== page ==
Department or Program

Geology

Second Department or Program

Anthropology

Abstract

Through an analysis of Indigenous knowledge, archaeological data, and geological mapping, this study investigates the environmental and human history of the Israel River valley, New Hampshire, after deglaciation-- from roughly 14,000 to 10,000 years ago. The focus of this study is the relationship between the proposed postglacial Alderbrook and Riverton stages of Glacial Lake Israel and the Israel River Complex (IRC) archaeological sites on/among till hummocks on the eastern valley wall (Boisvert et al., 2017). Maps were made in GIS of the glacial and postglacial stages using LiDAR (from the Lancaster E and Jefferson 7.5’ quadrangles) obtained through NH Granit. Alderbrook and Riverton Stage shorelines were modeled using elevations from a spillway at Riverton, NH, (Thompson, pers comm.). Wave cut shoreline features seen in elevation profiles made using the DEM support the spillway elevation for the Alderbrook Stage. The three glacial stages, named the Bowman, Pine Knob, and Bailey’s stages, have been mapped by Thompson et al., 2017 and new maps were made as part of this study. Mapping of geomorphologic landscape units in the study area showed four classes: hummocky till (stagnation moraine), smooth till, bedrock, and what is referred to as lake bottom (even topography in the floor of the Israel River Valley, overlain by alluvium). Spatial patterning of the units was compared to models of Bailey’s, Alderbrook, and Riverton Stage shorelines made using LiDAR in GIS to determine agreement/disagreement with the GIS modeling method. Good correlation was found between boundaries of hummocky till and smooth lake bottom and the Alderbrook and Riverton shoreline models. A radiocarbon date obtained from a fragment of Alnisedi (eastern hemlock) confirms the coexistence of the postglacial Alderbrook Stage with the occupation period of the IRC sites, and models of this stage show that the lakeshore was proximal to the sites. The existence of the Alderbrook Stage (and the Riverton stage after it) in the Israel River valley certainly had impacts on plant and animal species and the humans that lived there. In addition to impacting caribou migration routes and hunting patterns/strategies, (Boisvert, 2012; Boisvert et al., 2017) these postglacial lakes supported the existence of numerous other species that were important resources for the valley’s human occupants. A consideration of Indigenous knowledge (oral histories, traditional ecological knowledge) and use of some modes of the Indigenous Research Paradigm (Lambert, 2018) is equally important to understanding past interactions between humans and the environment in this region, and is woven in to the analysis alongside archaeological data.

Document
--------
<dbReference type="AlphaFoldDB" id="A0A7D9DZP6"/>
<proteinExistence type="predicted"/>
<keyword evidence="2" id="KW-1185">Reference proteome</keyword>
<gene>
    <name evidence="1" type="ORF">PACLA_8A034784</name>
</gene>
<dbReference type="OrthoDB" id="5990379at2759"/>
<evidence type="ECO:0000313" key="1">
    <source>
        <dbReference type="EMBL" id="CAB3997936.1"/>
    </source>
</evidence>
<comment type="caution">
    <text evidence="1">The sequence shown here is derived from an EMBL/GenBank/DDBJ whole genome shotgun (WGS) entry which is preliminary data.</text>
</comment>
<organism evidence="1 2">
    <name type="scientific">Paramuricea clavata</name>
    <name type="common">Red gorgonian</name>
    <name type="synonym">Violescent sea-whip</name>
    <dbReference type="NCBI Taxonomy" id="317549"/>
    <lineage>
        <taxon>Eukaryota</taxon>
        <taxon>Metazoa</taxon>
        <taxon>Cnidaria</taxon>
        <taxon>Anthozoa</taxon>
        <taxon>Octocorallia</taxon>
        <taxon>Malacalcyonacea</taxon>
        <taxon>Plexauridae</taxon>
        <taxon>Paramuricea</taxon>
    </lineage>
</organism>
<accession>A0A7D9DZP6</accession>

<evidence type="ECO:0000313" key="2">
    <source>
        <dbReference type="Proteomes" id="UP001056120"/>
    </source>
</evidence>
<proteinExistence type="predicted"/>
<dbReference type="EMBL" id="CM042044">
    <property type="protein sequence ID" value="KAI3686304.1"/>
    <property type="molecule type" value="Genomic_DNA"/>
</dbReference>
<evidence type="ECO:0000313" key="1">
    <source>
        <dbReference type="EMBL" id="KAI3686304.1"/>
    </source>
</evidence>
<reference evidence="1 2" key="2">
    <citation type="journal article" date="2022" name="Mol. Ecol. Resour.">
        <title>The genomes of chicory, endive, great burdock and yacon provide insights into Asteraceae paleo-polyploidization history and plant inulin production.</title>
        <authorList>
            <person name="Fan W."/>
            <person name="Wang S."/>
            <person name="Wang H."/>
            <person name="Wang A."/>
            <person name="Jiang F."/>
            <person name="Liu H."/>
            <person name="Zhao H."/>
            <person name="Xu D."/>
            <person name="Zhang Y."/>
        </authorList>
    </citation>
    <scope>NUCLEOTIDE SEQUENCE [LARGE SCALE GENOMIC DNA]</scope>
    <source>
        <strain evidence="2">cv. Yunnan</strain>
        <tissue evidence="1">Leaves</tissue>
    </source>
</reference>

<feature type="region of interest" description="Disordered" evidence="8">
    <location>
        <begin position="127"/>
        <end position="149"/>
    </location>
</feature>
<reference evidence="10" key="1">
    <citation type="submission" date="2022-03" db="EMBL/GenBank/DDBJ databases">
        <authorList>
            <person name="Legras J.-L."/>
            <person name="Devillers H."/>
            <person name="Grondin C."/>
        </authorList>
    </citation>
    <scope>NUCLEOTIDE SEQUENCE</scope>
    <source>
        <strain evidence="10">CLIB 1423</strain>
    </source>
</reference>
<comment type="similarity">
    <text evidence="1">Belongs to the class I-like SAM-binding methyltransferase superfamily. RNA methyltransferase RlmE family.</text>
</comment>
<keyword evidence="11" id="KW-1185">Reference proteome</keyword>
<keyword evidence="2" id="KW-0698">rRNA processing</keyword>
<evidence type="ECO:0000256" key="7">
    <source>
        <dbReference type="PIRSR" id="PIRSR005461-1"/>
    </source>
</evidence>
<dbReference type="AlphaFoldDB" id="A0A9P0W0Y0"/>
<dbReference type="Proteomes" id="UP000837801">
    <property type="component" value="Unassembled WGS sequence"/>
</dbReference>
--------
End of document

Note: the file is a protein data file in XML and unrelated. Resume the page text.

Level of Access

Restricted: Embargoed [Open Access After Expiration]

First Advisor

Eusden, Jr., Dykstra

Second Advisor

Barnett, Kristen

Date of Graduation

5-2018

Degree Name

Bachelor of Science

Number of Pages

142

Components of Thesis

1 PDF file

Embargoed

Available to all on Monday, April 29, 2019

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